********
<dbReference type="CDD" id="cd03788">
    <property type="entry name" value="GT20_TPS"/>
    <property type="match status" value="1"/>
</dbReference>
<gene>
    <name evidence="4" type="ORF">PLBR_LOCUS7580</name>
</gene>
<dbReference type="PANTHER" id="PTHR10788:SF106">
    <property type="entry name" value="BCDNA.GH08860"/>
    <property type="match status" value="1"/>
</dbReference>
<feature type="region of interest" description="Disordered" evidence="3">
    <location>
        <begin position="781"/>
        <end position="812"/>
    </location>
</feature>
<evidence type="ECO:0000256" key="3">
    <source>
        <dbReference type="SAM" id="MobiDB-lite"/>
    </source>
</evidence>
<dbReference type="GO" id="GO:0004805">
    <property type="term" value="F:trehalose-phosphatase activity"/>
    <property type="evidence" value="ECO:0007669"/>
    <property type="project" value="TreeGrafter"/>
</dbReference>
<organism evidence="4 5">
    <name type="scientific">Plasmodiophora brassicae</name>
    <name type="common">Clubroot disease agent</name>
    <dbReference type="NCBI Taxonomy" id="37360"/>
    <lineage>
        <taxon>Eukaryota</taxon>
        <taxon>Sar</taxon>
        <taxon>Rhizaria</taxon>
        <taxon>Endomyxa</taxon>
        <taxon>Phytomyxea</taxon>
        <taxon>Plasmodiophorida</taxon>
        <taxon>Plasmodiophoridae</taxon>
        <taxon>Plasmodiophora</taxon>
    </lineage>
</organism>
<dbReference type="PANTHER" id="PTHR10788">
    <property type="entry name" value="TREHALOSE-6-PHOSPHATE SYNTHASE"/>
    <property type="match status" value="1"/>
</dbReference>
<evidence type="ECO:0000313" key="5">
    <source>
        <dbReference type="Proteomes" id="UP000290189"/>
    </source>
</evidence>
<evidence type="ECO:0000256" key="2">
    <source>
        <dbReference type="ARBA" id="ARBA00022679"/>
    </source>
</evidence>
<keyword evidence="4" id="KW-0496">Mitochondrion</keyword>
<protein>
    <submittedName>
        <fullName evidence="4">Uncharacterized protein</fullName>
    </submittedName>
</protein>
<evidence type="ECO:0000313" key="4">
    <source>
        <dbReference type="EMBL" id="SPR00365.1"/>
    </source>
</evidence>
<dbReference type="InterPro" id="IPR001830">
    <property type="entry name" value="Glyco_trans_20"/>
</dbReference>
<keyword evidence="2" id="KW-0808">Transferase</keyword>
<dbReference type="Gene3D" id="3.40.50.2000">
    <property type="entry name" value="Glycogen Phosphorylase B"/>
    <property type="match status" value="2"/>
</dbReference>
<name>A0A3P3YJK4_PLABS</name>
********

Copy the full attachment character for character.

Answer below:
<dbReference type="CDD" id="cd03788">
    <property type="entry name" value="GT20_TPS"/>
    <property type="match status" value="1"/>
</dbReference>
<gene>
    <name evidence="4" type="ORF">PLBR_LOCUS7580</name>
</gene>
<dbReference type="PANTHER" id="PTHR10788:SF106">
    <property type="entry name" value="BCDNA.GH08860"/>
    <property type="match status" value="1"/>
</dbReference>
<feature type="region of interest" description="Disordered" evidence="3">
    <location>
        <begin position="781"/>
        <end position="812"/>
    </location>
</feature>
<evidence type="ECO:0000256" key="3">
    <source>
        <dbReference type="SAM" id="MobiDB-lite"/>
    </source>
</evidence>
<dbReference type="GO" id="GO:0004805">
    <property type="term" value="F:trehalose-phosphatase activity"/>
    <property type="evidence" value="ECO:0007669"/>
    <property type="project" value="TreeGrafter"/>
</dbReference>
<organism evidence="4 5">
    <name type="scientific">Plasmodiophora brassicae</name>
    <name type="common">Clubroot disease agent</name>
    <dbReference type="NCBI Taxonomy" id="37360"/>
    <lineage>
        <taxon>Eukaryota</taxon>
        <taxon>Sar</taxon>
        <taxon>Rhizaria</taxon>
        <taxon>Endomyxa</taxon>
        <taxon>Phytomyxea</taxon>
        <taxon>Plasmodiophorida</taxon>
        <taxon>Plasmodiophoridae</taxon>
        <taxon>Plasmodiophora</taxon>
    </lineage>
</organism>
<dbReference type="PANTHER" id="PTHR10788">
    <property type="entry name" value="TREHALOSE-6-PHOSPHATE SYNTHASE"/>
    <property type="match status" value="1"/>
</dbReference>
<evidence type="ECO:0000313" key="5">
    <source>
        <dbReference type="Proteomes" id="UP000290189"/>
    </source>
</evidence>
<evidence type="ECO:0000256" key="2">
    <source>
        <dbReference type="ARBA" id="ARBA00022679"/>
    </source>
</evidence>
<keyword evidence="4" id="KW-0496">Mitochondrion</keyword>
<protein>
    <submittedName>
        <fullName evidence="4">Uncharacterized protein</fullName>
    </submittedName>
</protein>
<evidence type="ECO:0000313" key="4">
    <source>
        <dbReference type="EMBL" id="SPR00365.1"/>
    </source>
</evidence>
<dbReference type="InterPro" id="IPR001830">
    <property type="entry name" value="Glyco_trans_20"/>
</dbReference>
<keyword evidence="2" id="KW-0808">Transferase</keyword>
<dbReference type="Gene3D" id="3.40.50.2000">
    <property type="entry name" value="Glycogen Phosphorylase B"/>
    <property type="match status" value="2"/>
</dbReference>
<name>A0A3P3YJK4_PLABS</name>